As residents of five communities in southern Greenland gear up for public hearings about a proposed rare earths mining project later this month, a Canadian geologist says he has several questions about the project’s commercial viability and its potential environmental impact.
The Kvanefjeld Rare Earth Project, also known under its Greenlandic name Kuannersuit, is billed as being “ideally placed to meet growing rare-earth demand and has the potential to become Greenland’s first world-class mining operation.”
Proponents of the project say it will create hundreds of badly needed jobs in an economically depressed part of Greenland while helping break China’s stranglehold on the strategic minerals.
Experts estimate that China controls more than 80 per cent of the global supply chain of rare earth elements, a group of 17 metals that are critical for the development of new clean energy technologies, as well cutting edge space and defence materials.
Australian mining company Greenland Minerals A/S, which has been working for several years to develop the project, is in the process of obtaining all the necessary permits.
In December, the government of Greenland, Naalakkersuisut, gave the green light to start the public consultation of the Environmental Impact Assessment (EIA) and Social Impact Assessment (SIA) for Greenland Minerals A/S’ rare earths project at Kuannersuit.
A series of five public consultations are set for Jan. 22-26 in five communities surrounding the proposed project: Igaliku, Narsaq, Narsarsuaq, Qaqortoq and Qassiarsuk. The consultations will be attended by the Chairman of Naalakkersuisut Kim Kielsen, Minister for Business and Mineral Raw Materials Jens-Frederik Nielsen and Minister for Labor Market, Research and Environment Jess Svane.
‘I feel very, very, very sceptical’
But Anton Chakhmouradian, a professor of geology at the University of Manitoba and an expert on rare earth elements, said Greenlanders should take the company’s claims about the abundance of the strategic rare earth minerals in Kuannersuit and their ability to extract them with a grain of salt.
Chakhmouradian said Greenlanders should also start asking tough questions about a radioactive byproduct of the mining operation that has the potential to cause serious environmental damage for millenia.
The principal ore mineral at Kvanefjeld is called steenstrupine.
“Not only it is a structurally complex mix of 11 different elements – even if we exclude ‘minor’ elements, like calcium, aluminium and niobium, which are also present, but at lower levels – it is also extremely variable chemically on a microscale,” Chakhmouradian said.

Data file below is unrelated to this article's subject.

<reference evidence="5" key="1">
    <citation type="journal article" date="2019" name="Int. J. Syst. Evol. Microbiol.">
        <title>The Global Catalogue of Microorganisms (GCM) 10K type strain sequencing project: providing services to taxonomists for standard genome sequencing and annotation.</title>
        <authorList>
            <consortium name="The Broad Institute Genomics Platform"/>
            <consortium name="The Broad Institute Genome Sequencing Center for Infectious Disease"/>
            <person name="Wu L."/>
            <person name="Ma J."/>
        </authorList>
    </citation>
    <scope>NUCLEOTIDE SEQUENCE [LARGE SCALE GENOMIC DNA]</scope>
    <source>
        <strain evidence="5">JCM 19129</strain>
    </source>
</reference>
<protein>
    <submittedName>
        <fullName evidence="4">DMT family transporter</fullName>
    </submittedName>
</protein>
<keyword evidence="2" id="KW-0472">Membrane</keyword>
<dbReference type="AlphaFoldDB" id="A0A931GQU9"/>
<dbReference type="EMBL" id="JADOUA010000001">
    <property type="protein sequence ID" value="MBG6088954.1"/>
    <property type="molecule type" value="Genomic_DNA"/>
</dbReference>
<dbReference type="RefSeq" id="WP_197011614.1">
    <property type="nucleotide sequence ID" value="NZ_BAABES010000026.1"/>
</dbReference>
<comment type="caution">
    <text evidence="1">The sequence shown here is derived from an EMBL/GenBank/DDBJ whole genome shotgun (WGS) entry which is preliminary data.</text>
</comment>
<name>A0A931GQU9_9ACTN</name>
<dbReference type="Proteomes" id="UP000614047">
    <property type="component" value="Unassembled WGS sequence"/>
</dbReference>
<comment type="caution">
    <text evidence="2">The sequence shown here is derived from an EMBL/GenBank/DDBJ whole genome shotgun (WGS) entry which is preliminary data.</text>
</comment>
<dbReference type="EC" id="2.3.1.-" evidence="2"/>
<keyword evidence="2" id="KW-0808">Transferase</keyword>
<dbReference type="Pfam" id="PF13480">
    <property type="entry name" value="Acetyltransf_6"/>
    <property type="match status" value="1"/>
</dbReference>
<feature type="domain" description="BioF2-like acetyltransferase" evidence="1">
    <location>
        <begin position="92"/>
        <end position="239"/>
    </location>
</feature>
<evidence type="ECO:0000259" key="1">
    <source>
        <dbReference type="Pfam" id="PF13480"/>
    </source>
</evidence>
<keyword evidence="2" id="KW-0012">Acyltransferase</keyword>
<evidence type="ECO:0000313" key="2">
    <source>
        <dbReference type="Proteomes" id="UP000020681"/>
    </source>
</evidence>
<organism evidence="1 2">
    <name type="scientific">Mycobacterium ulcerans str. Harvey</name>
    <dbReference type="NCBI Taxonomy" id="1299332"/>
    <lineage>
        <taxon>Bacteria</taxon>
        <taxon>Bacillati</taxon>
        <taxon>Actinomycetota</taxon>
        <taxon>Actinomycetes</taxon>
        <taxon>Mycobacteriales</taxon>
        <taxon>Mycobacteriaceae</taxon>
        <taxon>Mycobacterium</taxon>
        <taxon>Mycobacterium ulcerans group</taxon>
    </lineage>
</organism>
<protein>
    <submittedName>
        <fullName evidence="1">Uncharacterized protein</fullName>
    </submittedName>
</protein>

This complex metallurgy makes it extremely difficult to extract the rare earth elements present in the ore at an industrial scale, he said.
Greenland Minerals claims that its rare earth recovery technology has been tested at the BTMR laboratories in China in 2020, overseen by rare earth specialists Shenghe Resources Holding Co Ltd., one of the leading rare earth producers in China.
But Chakhmouradian said it’s one thing to be able to extract minerals in a laboratory setting and a completely different thing to upscale this process on an industrial and a commercially viable scale.
There is also the fact that mining and processing such a complex ore would require tremendous resources and infrastructure that would be extremely expensive given how remote the mine is, Chakhmouradian said.
“I feel very, very, very sceptical,” Chakhmouradian said. “If you add all those things together: the absence of a well-demonstrated technology that would work on a major industrial scale, low grades, very difficult mineralogy, remoteness and the fifth problem is radioactivity.”
Silence about radioactive waste byproduct
Chakhmouradian says what makes him even more sceptical about the proposed project is the lack of any discussion about a little-known radioactive material contained in these ores.
“Steenstrupine has something like two per cent of thorium,” he said, “and thorium is very radioactive.”
There is nothing in the company’s spreadsheets and data sheets about thorium, Chakhmouradian said.
“Yes, uranium is their asset, they’re planning to extract uranium alongside rare earths but there is nothing on thorium and that makes me very-very suspicious,” Chakhmouradian said.
Basic calculations show that for each 25,000 tons of rare earth elements produced annually, the mining company will need to dispose of 3,000 tons of highly radioactive thorium, Chakhmouradian said.
“What are they going to do with this thorium? Where are they going to dump it?” Chakhmouradian said. “They make no clear comments or statements as to what is going to happen to all this radioactive waste.”
It’s important for Greenland to consider the experience of Malaysia and a rare earth processing plant operated there by another Australian company Lynas Corp Ltd, Chakhmouradian said.
Faced with domestic pressure over environmental concerns related to the radioactive pollution caused by rare earth processing, Malaysia demanded last year that Lynas find another location for processing ores containing radioactive materials such as thorium.
As part of the license, Lynas will have to build a cracking and leaching facility outside Malaysia before July 2023, after which the company will not be allowed to import raw materials containing naturally occurring radioactive material.
Related stories from around the North:
Finland: Miners hunting for metals to battery cars threaten Finland’s Sámi reindeer herders’ homeland, The Independent Barents Observer
Norway: The Arctic railway – Building a future or destroying a culture?, Eye on the Arctic
Russia: Russian Indigenous groups call on Elon Musk to boycott company behind Arctic environmental disasters, The Independent Barents Observer
Sweden: Sami in Sweden start work on structure of Truth and Reconciliation Commission, Eye on the Arctic